Outbreak in Washington, D.C.: The 1857 Mystery of the National Hotel Disease

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The National was once the grandest hotel in the capital. In 1857, it twice hosted President-elect James Buchanan and his advisors, and on both occasions, most of the party was quickly stricken by an acute illness. Over the course of several months, hundreds fell ill, and over thirty died from what became known as the National Hotel disease. Buchanan barely recovered enough to give his inauguration speech. Rumors ran rampant across the city and the nation. Some claimed that the illness was born of a sewage "effluvia," while others darkly speculated about an assassination attempt by either abolitionists or southern slaveowners intent on war. Author Kerry Walters investigates the mysteries of the National Hotel disease.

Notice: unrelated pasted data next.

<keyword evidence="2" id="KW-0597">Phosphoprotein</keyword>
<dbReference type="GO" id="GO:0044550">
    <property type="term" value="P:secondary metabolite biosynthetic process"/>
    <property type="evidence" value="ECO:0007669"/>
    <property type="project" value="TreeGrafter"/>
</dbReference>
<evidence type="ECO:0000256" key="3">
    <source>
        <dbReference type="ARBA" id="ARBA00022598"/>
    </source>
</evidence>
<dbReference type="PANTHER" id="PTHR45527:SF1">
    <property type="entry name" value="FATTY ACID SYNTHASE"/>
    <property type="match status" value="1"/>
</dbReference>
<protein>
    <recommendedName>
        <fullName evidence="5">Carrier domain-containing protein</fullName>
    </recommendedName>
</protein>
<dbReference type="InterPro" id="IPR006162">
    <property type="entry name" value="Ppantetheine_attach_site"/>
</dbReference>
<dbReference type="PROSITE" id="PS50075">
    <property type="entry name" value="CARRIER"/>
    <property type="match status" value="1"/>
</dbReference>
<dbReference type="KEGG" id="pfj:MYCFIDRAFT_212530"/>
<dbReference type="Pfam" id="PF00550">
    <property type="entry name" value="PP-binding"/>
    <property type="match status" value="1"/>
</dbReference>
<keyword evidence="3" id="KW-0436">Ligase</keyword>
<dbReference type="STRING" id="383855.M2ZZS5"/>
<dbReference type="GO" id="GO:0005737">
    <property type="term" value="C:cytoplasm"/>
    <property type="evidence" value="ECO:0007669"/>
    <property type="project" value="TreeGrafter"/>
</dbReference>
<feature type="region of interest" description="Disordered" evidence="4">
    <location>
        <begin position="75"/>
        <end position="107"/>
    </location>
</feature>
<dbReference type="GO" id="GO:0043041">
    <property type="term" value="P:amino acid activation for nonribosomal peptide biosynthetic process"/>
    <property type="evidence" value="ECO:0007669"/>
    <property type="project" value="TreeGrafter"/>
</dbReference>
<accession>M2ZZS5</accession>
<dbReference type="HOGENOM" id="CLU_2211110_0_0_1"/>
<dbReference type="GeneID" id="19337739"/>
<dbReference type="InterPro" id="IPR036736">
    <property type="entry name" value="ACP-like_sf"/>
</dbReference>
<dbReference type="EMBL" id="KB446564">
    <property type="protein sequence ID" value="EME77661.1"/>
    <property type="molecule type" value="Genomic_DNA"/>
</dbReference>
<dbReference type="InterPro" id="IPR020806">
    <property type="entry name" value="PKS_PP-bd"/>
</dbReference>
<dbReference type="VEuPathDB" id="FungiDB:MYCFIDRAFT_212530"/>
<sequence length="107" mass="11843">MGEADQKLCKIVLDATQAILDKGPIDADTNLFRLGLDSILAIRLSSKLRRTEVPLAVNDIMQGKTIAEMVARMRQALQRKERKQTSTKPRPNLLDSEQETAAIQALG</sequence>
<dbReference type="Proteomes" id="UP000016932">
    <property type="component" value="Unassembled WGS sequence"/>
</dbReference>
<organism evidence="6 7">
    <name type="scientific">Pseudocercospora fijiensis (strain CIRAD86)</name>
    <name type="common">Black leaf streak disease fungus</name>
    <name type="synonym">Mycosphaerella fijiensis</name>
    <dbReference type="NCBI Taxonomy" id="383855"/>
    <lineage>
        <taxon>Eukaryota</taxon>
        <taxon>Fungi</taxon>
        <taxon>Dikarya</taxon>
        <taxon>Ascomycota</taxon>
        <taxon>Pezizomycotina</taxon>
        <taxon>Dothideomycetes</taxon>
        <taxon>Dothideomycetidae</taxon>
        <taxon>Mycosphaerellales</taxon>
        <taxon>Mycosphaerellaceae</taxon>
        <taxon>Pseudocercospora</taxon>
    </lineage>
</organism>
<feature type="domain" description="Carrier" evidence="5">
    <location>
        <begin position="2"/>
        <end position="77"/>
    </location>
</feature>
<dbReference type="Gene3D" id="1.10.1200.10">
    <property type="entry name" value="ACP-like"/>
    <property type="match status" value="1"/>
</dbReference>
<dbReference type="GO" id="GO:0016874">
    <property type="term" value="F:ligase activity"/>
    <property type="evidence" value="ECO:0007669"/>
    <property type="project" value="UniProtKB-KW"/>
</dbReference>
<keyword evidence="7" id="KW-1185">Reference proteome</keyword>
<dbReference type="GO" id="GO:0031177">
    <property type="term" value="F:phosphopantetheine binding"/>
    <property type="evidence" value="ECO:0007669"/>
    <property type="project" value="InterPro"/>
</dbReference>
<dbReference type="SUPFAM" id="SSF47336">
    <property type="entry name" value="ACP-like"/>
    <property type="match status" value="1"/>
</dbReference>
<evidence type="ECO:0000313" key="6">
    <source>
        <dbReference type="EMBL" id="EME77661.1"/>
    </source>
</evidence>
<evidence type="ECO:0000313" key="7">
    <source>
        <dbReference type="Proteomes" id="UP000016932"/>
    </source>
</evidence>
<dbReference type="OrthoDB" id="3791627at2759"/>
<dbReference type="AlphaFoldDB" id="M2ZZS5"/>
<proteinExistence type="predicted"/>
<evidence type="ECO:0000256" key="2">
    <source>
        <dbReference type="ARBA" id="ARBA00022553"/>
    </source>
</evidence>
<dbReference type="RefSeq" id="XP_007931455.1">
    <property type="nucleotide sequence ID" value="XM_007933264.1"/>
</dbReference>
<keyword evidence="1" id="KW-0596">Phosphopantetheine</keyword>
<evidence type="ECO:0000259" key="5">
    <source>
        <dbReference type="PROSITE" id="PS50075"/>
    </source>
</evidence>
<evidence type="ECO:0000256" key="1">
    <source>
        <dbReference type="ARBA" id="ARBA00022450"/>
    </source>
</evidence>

ISBN: 9781626196384
Format: Paperback
Publisher: The History Press
State: District of Columbia
Series: Disaster
Images: 35
Pages: 128
Dimensions: 6 (w) x 9 (h)
Kerry Walters received his PhD from the University of Cincinnati. He has been a professor at Gettysburg College for over twenty-five years and was named the William Bittinger Professor of Philosophy. Walters is the author of thirty-five books on philosophy and theology, and he has published several books on the Civil War. His first book with The History Press was "Explosion on the Potomac: The 1844 Calamity Aboard the USS Princeton."
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